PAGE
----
5 traits all effective leaders have
Leadership isn’t an exact science. And yet, at The Elliot Group, we know that there are a few traits that can be found again and again in effective restaurant industry leaders. Here are the top qualities of great leaders — and how to develop them in yourself and your team.
- They are trustworthy. To be a great leader, you must first serve others, so that they, in turn, are willing to follow you. That’s impossible if you haven’t earned your team’s trust. To do that, stay true to your word and keep yourself grounded. Consistency is key. When you say, “People are important,” you must ensure that every action you take aligns with that statement. It is a leader’s responsibility to ensure a healthy environment for all employees, and never to turn a blind eye to general managers or multi-unit leaders who don’t respect or take care of their teams, even if they are meeting financial goals. The best leaders are humble and authentic. They do what they say they are going to do, make the tough calls to protect the team and work with humility.
- They are mentally flexible. Leaders should be prepared to embrace new ways of thinking and doing. This open-mindedness creates multi-disciplinary teams, breaks the mold of “business as usual,” and unlocks success where others may have failed. We know there is huge value in diversity of thought, and smart leaders are always seeking knowledge from new sources. The foodservice industry is rapidly changing, especially as we learn lessons in e-commerce and customer relationship management from the retail and lodging industries. Try looking at your next challenge from another angle, industry or discipline’s point of view.
- They are life-long learners. We are always on the lookout for “learners.” These naturally curious leaders have a true thirst for knowledge. They are not afraid to say, “I don’t have the answer,” and they look outside for knowledge and wisdom. They learn from the trailblazers. That attitude is critical because a siloed, one-discipline leader is not a recipe for success. Learners are cross-functional and can interface with all aspects of business. They understand how to ride the wave of disruption rather than getting swept away in it. A great way to increase your value as a leader is to accept cross-functional assignments or rotate through another discipline or industry — even if it represents a lateral move. In learning, there are often mistakes. The trick is to learn to “fail fast,” acknowledge your mistake, and use the learning the next time you face a similar challenge.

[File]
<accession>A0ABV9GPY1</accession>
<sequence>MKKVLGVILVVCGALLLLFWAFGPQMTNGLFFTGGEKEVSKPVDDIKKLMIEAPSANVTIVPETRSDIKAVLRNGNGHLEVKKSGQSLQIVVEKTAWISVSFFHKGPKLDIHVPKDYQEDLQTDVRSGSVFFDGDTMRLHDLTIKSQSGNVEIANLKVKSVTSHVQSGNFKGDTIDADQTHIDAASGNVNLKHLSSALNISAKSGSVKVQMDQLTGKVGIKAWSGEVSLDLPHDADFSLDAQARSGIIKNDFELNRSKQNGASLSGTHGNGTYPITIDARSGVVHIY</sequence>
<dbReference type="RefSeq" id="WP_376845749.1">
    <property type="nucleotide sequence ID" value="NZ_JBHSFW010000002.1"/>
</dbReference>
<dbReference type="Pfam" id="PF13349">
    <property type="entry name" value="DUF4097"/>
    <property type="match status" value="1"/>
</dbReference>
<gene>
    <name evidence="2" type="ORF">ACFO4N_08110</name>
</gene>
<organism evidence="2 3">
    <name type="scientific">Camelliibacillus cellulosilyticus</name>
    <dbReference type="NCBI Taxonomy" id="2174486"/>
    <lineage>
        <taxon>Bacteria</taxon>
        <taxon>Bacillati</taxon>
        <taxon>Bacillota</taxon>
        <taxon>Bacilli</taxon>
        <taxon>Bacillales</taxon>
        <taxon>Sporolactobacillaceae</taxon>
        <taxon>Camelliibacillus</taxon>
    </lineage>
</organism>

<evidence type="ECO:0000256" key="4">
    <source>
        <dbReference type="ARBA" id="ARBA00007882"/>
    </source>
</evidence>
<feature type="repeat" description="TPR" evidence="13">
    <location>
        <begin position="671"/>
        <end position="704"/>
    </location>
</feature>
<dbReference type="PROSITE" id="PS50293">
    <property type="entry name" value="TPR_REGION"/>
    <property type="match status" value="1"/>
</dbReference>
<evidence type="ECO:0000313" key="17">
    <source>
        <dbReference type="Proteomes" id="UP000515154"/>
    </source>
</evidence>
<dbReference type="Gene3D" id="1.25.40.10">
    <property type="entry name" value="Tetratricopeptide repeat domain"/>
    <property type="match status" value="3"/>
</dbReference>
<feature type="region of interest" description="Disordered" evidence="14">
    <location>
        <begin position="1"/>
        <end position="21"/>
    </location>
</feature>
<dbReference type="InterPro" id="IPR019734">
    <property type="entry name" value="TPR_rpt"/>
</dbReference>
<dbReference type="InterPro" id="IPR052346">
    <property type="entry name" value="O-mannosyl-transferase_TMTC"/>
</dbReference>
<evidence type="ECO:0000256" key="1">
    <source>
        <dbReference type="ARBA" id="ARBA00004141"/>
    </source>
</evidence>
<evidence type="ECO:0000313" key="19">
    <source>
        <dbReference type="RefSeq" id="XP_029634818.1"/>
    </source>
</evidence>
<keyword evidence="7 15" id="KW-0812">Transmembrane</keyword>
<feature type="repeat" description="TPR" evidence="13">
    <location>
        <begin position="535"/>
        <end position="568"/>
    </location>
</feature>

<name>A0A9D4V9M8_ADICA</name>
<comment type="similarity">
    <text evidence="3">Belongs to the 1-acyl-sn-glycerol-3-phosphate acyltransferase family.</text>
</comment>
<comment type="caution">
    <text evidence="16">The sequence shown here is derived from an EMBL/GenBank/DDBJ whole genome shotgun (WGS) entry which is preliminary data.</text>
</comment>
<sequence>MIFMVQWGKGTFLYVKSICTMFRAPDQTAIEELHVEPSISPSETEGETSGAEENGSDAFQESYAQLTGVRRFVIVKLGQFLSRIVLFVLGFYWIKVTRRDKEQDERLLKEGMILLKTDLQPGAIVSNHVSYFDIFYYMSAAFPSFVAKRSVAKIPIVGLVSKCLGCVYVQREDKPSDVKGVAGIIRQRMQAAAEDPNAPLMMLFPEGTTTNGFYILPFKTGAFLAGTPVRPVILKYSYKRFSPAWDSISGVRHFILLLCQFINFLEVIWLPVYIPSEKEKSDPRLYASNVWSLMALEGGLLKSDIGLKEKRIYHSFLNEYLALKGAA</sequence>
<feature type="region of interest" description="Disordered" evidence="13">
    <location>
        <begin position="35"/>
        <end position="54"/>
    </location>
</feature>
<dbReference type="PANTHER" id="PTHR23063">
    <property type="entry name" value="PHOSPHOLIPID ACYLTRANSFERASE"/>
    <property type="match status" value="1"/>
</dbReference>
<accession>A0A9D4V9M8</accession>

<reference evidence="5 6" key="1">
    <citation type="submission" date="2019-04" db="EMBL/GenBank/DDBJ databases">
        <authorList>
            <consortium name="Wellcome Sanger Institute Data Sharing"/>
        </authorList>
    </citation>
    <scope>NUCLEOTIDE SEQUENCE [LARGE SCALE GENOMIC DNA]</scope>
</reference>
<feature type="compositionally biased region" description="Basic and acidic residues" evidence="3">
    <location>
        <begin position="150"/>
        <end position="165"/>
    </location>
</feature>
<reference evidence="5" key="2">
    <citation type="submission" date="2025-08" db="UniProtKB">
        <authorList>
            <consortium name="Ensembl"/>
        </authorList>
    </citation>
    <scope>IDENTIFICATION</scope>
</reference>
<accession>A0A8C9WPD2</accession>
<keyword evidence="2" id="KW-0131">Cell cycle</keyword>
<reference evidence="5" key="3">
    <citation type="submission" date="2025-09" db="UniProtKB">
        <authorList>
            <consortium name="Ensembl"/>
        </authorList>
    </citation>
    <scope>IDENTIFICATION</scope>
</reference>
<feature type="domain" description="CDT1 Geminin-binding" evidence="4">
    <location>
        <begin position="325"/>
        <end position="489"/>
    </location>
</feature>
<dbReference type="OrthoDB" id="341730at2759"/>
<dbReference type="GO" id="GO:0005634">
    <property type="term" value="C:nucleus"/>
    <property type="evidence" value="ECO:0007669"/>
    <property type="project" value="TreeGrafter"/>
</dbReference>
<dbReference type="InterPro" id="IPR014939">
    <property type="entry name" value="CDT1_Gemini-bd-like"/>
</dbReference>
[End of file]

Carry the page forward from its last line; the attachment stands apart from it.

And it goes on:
- They are visionary. A business should always work with a clear set of values and priorities in mind. We value leaders with the vision to identify these critical priorities and weave them into the fabric of the day-to-day, until it is second nature for their team. Eventually, everyone — from the kitchen to the C-suite — knows the focus. We know of one CEO who shared his vision for the organization to consistently deliver an “I love it here” experience. Every meeting and every communication was conveyed through that lens, with specific metrics to measure the team’s improvement. In a year’s time, sales more than doubled in that organization, largely due to the CEO’s laser focus and communication around that priority.
- They are driven and accomplished. Even as you near the top of the food chain, persistence and drive still go a long way. Take on the tasks and assignments no one else wants, and do them well. If the north central region has been the toughest market to turn, be the leader to raise your hand and take on the challenge. Whatever problem has been most difficult to solve, take it on. Those that conquer seemingly impossible tasks will always get noticed. It might seem mundane, but it’s fundamental: Put in the hard work and time, and you will reach your goal. As long as you don’t quit, you can still win.
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